We did. Matz grounded Harper to Matt Reynolds at short and got out of the eighth. Jeurys Familia came on in the ninth, generated a few heebie-jeebies by surrendering back-to-back singles to start the inning, but then settled down to create his own slice of team history: 32 consecutive regular-season save opportunities successfully converted since the last instance he blew one (a rainy afternoon game against the Padres, it is vaguely recalled).

Other than those rare instances where a pitcher does all the hitting and all the hitting — Matz in his debut against the Reds, for example — it takes a village of Mets to raise a W. Familia contributed in Washington. So did David Wright with a first-inning solo homer off Tanner Roark. So did Reynolds, stepping in for a back-spasming Asdrubal Cabrera (the non-Cespedes, non-pitching MVP of this club to date) and collecting his first big league hit. Rene Rivera, as stealth an off-season acquisition as could be secretly imagined, delivered an enormous insurance run with his bat and cut down a potential threat with his gun for an arm when he threw out Michael Taylor trying to steal second in the third. Daniel Murphy also chipped in with a key error…oh wait, he’s with the other guys now, but he did help the Mets win.

I wouldn’t want to slight any Met or ex-Met who aided the greater good Wednesday, but I also don’t want to deflect too much of the spotlight from Matz, who deserves to bask in the glow of some serious accomplishments. Musslessly, fusslessly, professionally, he is consistently pitching at a level unattained by any of his rotationmates this season. Never mind the Dark Knight. Not even Thor the Norse God has unfurled quite the kind of roll the pride of Suffolk County is on.

Mind you, the Mets are in a race with the Nationals, not a contest with each other. We want every one of our golden boys to go to the mound every fifth day and never lose (including the onetime pacesetter who’s sort of out of fashion of late). But since one Met pitcher is living up to that description more than any other, let’s shove him front and center for a spell. For a refreshing change, let’s not be about Harvey who isn’t getting it done. Let’s be about Matz who is barely getting touched.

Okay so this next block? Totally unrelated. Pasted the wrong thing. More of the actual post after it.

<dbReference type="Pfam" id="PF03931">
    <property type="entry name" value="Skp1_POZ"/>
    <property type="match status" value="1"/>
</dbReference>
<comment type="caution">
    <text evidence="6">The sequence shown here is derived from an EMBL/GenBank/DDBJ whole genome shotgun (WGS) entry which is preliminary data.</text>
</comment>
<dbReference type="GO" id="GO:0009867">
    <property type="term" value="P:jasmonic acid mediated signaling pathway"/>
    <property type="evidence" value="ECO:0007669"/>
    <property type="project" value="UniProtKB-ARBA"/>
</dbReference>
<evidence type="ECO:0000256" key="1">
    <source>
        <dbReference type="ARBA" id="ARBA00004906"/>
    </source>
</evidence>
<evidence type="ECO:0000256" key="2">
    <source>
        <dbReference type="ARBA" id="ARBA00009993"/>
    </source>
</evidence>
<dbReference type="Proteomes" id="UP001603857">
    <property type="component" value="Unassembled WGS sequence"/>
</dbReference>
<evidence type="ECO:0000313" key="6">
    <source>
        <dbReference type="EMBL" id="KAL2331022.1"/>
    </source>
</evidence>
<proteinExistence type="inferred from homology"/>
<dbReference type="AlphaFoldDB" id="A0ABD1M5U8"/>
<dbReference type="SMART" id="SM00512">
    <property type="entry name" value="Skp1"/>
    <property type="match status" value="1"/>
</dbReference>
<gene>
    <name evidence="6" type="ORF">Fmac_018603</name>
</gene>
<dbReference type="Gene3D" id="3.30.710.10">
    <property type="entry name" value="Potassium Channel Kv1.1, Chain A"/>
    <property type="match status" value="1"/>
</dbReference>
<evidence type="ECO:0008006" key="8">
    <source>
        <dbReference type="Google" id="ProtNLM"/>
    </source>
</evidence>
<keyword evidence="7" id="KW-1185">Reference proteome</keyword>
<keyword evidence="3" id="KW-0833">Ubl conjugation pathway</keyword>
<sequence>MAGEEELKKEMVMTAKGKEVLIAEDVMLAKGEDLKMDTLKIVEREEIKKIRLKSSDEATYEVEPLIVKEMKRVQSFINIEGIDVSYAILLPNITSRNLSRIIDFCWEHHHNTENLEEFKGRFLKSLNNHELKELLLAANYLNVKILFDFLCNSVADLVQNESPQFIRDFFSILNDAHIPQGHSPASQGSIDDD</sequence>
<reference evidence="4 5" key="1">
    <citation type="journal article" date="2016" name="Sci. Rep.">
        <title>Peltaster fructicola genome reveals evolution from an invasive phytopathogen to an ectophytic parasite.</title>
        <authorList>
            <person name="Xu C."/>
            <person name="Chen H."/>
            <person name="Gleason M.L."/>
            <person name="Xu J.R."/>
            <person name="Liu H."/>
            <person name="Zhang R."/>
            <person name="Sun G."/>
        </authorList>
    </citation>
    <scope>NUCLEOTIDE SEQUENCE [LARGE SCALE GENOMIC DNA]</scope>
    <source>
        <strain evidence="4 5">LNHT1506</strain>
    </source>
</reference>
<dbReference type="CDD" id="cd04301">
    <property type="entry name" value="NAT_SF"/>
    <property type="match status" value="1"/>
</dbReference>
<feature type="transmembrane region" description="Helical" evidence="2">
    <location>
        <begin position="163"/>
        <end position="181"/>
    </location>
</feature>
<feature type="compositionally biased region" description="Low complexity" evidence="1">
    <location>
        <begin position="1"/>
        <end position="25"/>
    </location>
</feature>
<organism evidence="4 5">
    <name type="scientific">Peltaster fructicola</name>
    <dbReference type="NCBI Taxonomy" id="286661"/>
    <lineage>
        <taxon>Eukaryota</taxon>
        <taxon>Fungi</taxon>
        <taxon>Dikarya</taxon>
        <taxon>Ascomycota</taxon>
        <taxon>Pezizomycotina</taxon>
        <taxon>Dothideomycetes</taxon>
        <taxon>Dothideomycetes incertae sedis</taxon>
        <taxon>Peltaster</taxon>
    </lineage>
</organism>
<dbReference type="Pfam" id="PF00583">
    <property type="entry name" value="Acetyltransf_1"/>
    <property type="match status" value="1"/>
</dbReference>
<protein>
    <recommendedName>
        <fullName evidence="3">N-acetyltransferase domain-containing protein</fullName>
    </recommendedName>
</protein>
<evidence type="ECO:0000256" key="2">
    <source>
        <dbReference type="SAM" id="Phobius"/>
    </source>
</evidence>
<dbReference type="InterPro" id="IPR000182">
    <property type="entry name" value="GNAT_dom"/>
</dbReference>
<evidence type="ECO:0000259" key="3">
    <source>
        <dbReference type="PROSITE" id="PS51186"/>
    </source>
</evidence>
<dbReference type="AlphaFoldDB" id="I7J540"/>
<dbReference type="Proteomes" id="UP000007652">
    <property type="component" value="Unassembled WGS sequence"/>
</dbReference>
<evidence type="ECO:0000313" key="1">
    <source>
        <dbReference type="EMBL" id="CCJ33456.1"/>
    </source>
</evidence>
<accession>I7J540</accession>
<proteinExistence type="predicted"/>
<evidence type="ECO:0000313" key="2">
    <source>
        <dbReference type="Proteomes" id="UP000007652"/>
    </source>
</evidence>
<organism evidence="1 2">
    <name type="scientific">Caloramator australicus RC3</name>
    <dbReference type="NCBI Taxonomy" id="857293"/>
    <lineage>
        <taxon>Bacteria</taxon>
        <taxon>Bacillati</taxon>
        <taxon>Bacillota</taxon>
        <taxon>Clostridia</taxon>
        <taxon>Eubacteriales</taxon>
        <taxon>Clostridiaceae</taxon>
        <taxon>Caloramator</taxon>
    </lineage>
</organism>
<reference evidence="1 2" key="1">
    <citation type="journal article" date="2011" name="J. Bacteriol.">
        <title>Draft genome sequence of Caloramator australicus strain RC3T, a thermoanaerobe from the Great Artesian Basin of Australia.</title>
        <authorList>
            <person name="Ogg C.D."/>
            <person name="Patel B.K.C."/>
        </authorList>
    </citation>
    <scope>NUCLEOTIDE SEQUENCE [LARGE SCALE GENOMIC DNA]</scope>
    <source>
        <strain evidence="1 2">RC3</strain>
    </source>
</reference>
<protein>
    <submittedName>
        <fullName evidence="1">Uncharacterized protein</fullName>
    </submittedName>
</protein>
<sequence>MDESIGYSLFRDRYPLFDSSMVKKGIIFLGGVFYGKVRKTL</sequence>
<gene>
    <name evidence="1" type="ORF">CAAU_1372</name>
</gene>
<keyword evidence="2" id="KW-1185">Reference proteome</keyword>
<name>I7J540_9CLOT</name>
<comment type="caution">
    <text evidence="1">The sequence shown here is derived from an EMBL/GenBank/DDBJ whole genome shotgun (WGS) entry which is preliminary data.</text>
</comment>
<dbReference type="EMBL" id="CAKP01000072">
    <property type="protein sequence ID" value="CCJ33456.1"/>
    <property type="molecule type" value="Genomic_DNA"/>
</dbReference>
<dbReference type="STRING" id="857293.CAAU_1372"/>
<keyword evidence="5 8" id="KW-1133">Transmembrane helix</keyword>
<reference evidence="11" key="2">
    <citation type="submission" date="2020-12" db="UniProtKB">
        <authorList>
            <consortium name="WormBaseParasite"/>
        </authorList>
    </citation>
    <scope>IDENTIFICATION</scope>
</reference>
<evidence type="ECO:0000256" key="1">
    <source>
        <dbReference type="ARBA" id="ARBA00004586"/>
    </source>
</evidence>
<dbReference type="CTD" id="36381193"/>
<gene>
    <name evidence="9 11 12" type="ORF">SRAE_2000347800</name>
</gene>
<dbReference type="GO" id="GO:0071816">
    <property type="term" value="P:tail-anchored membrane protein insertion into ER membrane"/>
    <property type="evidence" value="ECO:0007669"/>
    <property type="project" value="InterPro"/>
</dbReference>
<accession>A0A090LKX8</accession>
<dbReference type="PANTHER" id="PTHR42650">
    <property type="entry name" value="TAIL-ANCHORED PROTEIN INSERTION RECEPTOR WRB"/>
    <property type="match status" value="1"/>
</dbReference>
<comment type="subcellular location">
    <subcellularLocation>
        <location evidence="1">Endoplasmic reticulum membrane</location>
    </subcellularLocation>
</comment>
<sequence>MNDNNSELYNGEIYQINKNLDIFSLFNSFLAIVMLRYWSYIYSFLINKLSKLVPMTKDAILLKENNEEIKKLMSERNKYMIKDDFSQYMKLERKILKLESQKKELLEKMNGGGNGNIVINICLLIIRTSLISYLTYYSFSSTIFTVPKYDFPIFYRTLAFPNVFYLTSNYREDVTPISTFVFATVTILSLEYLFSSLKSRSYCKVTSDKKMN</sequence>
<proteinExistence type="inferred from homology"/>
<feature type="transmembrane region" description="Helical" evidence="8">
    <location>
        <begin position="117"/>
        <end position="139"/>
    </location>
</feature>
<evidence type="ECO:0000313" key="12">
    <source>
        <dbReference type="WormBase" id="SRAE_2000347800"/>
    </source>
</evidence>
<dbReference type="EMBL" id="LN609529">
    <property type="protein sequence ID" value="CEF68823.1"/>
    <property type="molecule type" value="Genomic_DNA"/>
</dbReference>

39 comments to From Mattrocious to Matznificent

  • Lenny65

    Nice series (Harvey aside), lost in the kerfluffle is the fact that a disoriented and short-handed Mets team still snagged two of three from Washington which may not mean a lot now but might eventually mean plenty. Getting stomped by the Nats this week would have been a nightmare and started all sorts of silly talk. This Matz kid is packing some serious stuff plus he’s already battle-tested too. The way he shook off that horrible start says a lot too IMO.

  • Eric

    Wheeler is slated to return to the rotation in the beginning of July:

    Can, should the Mets give Harvey until Wheeler’s return to find his game at the major league level?

    I had most looked forward to this season 4 aces, maybe 5 aces if Wheeler made a Harvey-like comeback, each pitching better than the last and handing off the lead in the Cy Young race every turn of the rotation. At least Syndergaard and Matz are delivering on that promise. deGrom is a grinder on the mound. Hopefully, his 2015 all-star game or, at least, NLDS game 1 form bounces back soon.

    Good to see Wright coming up with big hits. Maybe, as Collins has talked about, Wright’s game is raising with the temperature.